Charles Kesler’s “Thinking About Trump” essay from the new issue of the Claremont Review of Books is a masterpiece. It ranks right up there with some of the best political essays written in the past couple of years.
There’s so much to note about this fine essay, but I want to focus particularly on Kesler’s extended discussion of the relationship between character and presidential success. As his essay makes perfectly clear, a straight line cannot be drawn from possessing good character to being a good president and vice versa.
We’ve had presidents with bad character—e.g., Andrew Jackson killed a man in a duel, nearly half of the presidents in the twentieth century were serial philanderers, etc.—who have been good to very good presidents.
It’s not uncommon, however, for bad men in this and similar senses to do good by the public. Gouverneur Morris, “the rake who wrote the Constitution,” as Richard Brookhiser calls him in his excellent biography, felt a kind of calling to sleep with other men’s wives. Martin Luther King, Jr., was a serial adulterer, as the tireless public servants in the FBI of his day knew well. These sins, which were habitual enough to be called vices, did not prevent—and detracted from, if at all, only slightly—the enormous public good they did.
And we’ve also had the opposite. George W. Bush, anyone? I rest my case.
So we shouldn’t be surprised that Trump, who has his flaws but also particular virtues that are lacking in our politicians generally speaking, is having so much success.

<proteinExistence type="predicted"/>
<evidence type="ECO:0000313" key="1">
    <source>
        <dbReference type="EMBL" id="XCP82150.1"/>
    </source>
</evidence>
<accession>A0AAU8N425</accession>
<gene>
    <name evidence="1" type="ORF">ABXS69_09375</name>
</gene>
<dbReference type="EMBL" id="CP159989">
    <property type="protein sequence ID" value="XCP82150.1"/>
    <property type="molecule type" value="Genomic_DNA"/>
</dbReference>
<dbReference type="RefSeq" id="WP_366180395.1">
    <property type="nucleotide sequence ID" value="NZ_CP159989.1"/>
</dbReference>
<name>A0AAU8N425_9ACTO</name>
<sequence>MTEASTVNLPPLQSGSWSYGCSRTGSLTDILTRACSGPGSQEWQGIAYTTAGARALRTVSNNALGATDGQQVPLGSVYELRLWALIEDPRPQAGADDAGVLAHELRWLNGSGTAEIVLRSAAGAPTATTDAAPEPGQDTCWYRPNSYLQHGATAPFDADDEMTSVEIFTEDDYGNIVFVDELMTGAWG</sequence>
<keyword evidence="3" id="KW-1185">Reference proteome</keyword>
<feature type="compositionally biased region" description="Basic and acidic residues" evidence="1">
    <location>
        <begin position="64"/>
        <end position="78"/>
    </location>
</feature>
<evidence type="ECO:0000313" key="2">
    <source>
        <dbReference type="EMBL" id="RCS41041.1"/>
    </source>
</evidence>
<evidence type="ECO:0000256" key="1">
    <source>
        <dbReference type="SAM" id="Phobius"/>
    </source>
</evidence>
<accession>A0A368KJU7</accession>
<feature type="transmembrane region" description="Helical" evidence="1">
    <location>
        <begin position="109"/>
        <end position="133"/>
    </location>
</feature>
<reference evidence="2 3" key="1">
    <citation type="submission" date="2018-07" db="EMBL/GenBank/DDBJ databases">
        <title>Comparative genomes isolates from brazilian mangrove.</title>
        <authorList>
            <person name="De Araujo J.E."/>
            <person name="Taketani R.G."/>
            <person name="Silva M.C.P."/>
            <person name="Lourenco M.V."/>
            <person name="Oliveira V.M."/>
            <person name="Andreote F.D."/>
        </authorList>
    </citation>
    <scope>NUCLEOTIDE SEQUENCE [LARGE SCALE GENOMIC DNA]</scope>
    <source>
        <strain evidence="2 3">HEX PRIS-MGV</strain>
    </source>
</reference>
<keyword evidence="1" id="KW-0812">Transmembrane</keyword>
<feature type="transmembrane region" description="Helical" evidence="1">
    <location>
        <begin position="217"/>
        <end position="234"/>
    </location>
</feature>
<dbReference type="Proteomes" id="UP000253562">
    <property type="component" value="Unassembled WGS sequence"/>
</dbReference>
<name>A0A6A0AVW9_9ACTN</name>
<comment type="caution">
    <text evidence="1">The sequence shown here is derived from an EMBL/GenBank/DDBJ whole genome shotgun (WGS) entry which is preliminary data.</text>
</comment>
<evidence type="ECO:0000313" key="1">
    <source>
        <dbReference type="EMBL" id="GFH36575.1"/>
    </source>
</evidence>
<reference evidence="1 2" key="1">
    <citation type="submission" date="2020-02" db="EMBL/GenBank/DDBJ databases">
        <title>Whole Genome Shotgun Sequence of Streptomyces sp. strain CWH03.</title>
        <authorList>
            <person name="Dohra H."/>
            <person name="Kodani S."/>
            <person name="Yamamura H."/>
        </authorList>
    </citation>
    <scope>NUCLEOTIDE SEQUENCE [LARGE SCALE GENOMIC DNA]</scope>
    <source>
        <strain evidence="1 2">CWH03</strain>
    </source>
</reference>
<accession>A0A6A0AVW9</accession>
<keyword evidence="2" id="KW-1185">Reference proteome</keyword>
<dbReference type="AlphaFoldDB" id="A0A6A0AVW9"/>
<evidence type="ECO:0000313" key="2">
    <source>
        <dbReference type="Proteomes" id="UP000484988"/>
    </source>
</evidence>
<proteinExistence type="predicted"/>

And we should be extremely wary of arguments from our moralists about Trump’s supposed “unpresidential” or “disqualifying” lack of character. Beneath the upstanding veneer, such arguments neglect all human history and human nature.
Since there is no actual principle being appealed to other than some subjective feelings of ickiness, it’s merely the will of those asserting this claim against the nearly 63 million people who voted for Trump.
As it is currently being deployed, this argument is simply another form of the “king-craft” argument Lincoln spoke about during his debates with Stephen Douglas. This argument, which “always bestrode the necks of the people, not that they wanted to do it, but because the people were better off for being ridden,” is “for enslaving the people in all ages of the world.”
I don’t mean to claim that character doesn’t matter at all. It does, in a way. But when the ruling class has undermined any shared sense of character necessary for public office in one breath and then bashes Trump for his supposed horrendous character in the next, it’s pretty obvious what’s really going on.